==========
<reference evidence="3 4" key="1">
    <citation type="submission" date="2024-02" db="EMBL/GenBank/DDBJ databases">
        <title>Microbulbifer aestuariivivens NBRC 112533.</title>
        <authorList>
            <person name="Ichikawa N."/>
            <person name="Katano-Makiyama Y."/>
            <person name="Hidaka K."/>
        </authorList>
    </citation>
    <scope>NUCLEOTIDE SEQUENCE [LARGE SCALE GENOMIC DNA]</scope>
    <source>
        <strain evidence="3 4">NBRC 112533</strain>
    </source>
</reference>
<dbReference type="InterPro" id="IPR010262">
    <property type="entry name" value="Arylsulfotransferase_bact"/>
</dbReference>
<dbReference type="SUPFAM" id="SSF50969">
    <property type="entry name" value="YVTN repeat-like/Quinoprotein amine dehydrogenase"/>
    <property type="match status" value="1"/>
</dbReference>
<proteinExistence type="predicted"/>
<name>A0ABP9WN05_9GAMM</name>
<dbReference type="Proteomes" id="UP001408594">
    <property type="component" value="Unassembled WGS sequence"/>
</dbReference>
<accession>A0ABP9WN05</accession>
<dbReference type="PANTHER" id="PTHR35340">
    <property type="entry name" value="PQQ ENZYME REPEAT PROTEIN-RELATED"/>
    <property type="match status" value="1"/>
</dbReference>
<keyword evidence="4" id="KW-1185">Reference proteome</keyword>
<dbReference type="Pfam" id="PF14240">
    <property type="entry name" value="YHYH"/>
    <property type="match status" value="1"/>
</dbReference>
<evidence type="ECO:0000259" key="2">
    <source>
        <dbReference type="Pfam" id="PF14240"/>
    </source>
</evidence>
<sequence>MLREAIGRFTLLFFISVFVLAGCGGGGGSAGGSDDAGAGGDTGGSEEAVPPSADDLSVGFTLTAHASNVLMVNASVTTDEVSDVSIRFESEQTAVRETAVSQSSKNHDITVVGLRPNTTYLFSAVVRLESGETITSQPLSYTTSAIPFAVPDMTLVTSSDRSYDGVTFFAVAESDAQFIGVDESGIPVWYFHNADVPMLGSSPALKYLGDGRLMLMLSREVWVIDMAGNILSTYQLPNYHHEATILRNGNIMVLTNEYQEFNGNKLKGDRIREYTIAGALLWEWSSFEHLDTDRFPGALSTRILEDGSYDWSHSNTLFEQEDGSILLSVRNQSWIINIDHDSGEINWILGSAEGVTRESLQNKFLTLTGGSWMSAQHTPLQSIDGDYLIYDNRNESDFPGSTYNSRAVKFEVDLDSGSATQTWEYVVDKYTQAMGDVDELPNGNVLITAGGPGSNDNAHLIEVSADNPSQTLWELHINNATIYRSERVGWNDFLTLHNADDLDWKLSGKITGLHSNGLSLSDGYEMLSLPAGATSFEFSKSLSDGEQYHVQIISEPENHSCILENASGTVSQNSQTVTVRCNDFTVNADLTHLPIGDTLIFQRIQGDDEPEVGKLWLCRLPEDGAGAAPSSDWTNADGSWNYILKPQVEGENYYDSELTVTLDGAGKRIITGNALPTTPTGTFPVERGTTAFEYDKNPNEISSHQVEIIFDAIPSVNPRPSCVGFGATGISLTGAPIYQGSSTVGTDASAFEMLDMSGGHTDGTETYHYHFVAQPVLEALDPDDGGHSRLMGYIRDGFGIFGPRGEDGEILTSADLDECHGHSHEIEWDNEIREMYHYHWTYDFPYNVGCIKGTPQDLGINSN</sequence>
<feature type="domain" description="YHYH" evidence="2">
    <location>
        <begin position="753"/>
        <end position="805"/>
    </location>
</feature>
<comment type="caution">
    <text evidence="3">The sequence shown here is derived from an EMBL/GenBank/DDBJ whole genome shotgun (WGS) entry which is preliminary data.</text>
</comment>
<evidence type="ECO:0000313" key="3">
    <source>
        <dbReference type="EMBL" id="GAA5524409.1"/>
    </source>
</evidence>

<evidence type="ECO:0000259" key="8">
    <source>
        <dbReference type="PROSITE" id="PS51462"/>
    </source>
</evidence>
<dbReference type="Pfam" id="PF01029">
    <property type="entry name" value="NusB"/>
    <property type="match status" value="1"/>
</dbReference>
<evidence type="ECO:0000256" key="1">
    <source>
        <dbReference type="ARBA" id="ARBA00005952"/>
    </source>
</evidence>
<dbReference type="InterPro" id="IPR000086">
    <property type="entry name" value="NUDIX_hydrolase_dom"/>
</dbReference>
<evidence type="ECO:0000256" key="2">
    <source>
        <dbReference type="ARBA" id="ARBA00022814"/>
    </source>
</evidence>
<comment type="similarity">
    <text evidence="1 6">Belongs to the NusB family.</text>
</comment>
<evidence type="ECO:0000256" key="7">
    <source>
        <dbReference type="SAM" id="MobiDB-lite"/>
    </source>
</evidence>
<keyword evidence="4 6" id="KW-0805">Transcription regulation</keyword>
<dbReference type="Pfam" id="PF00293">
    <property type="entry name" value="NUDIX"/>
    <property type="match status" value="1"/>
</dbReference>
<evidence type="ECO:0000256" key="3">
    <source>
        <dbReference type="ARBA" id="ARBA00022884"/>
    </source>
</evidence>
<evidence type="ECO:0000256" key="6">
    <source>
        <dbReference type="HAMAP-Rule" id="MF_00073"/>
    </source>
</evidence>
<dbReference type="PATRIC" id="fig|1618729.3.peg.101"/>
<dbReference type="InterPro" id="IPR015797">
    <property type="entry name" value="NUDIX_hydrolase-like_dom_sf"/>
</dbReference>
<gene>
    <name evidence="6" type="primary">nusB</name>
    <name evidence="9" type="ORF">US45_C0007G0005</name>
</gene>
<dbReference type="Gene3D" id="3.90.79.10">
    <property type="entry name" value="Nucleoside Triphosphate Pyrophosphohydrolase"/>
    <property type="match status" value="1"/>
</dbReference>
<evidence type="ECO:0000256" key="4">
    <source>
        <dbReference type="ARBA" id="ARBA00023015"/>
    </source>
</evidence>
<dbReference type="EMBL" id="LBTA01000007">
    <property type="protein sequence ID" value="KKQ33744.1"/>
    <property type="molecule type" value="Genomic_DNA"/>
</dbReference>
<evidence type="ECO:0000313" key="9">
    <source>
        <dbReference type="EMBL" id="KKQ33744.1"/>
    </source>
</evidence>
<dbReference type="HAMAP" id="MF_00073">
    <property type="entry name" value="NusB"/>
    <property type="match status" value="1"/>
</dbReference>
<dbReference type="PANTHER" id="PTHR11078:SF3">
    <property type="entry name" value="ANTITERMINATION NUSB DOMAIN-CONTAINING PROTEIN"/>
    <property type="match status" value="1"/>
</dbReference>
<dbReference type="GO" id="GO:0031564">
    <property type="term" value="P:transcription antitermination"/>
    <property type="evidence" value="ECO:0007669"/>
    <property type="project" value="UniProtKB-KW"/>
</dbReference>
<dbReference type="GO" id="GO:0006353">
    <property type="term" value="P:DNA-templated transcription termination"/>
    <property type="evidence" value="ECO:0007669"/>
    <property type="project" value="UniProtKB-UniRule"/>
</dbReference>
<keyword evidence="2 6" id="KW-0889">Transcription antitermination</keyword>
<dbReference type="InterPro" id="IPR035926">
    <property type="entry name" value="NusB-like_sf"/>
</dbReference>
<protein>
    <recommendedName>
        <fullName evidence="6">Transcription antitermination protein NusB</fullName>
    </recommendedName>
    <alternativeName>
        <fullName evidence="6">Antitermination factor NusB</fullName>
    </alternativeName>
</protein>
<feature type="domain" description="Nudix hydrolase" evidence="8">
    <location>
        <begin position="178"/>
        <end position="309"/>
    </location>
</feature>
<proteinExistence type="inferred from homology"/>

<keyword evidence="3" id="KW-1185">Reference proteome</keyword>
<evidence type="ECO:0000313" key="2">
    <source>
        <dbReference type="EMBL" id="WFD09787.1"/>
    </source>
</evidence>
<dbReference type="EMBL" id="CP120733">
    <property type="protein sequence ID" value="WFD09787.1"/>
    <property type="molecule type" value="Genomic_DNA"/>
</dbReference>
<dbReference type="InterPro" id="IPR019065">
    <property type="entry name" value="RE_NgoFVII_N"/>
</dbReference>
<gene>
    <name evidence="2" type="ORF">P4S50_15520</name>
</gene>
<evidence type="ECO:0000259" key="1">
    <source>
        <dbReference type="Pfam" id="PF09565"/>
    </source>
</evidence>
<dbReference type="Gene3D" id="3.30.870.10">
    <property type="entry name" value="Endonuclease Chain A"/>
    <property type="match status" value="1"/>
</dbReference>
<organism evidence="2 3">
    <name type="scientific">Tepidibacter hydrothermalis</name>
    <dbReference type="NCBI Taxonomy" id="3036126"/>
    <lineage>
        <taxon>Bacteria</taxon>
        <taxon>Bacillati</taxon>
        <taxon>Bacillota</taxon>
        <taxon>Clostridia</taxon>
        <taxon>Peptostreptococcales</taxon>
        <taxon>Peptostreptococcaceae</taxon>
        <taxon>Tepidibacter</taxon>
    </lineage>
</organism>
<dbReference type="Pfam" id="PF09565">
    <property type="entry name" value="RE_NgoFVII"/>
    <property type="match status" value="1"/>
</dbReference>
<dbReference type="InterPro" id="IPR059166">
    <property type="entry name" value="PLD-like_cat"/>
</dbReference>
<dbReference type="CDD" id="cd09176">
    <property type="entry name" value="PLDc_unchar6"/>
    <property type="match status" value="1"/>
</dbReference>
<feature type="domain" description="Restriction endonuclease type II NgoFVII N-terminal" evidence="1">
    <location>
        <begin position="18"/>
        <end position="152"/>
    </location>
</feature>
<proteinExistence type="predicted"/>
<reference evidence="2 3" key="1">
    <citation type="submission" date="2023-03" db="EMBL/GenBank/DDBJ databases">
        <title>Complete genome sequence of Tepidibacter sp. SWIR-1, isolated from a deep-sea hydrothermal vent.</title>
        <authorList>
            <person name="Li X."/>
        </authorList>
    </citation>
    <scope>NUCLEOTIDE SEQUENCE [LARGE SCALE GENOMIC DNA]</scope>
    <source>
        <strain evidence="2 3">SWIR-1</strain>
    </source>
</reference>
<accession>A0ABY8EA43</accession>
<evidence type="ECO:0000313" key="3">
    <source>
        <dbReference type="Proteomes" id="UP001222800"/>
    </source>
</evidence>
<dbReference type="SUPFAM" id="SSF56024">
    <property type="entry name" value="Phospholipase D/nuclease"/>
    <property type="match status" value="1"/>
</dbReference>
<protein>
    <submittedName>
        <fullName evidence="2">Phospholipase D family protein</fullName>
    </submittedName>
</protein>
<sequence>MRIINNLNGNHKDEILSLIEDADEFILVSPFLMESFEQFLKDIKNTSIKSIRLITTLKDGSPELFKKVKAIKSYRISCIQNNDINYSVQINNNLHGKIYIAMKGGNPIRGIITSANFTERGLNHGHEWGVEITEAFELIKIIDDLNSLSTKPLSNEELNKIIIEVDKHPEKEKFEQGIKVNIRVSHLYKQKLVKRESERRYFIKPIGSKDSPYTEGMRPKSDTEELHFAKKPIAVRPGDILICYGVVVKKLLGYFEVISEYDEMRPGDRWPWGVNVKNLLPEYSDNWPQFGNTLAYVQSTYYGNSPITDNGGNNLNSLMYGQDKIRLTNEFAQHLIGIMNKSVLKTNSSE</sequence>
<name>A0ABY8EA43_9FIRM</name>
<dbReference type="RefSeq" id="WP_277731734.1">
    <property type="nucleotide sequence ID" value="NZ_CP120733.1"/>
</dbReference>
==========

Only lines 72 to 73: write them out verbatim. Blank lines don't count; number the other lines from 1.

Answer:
    <property type="entry name" value="NUDIX_hydrolase_dom"/>
</dbReference>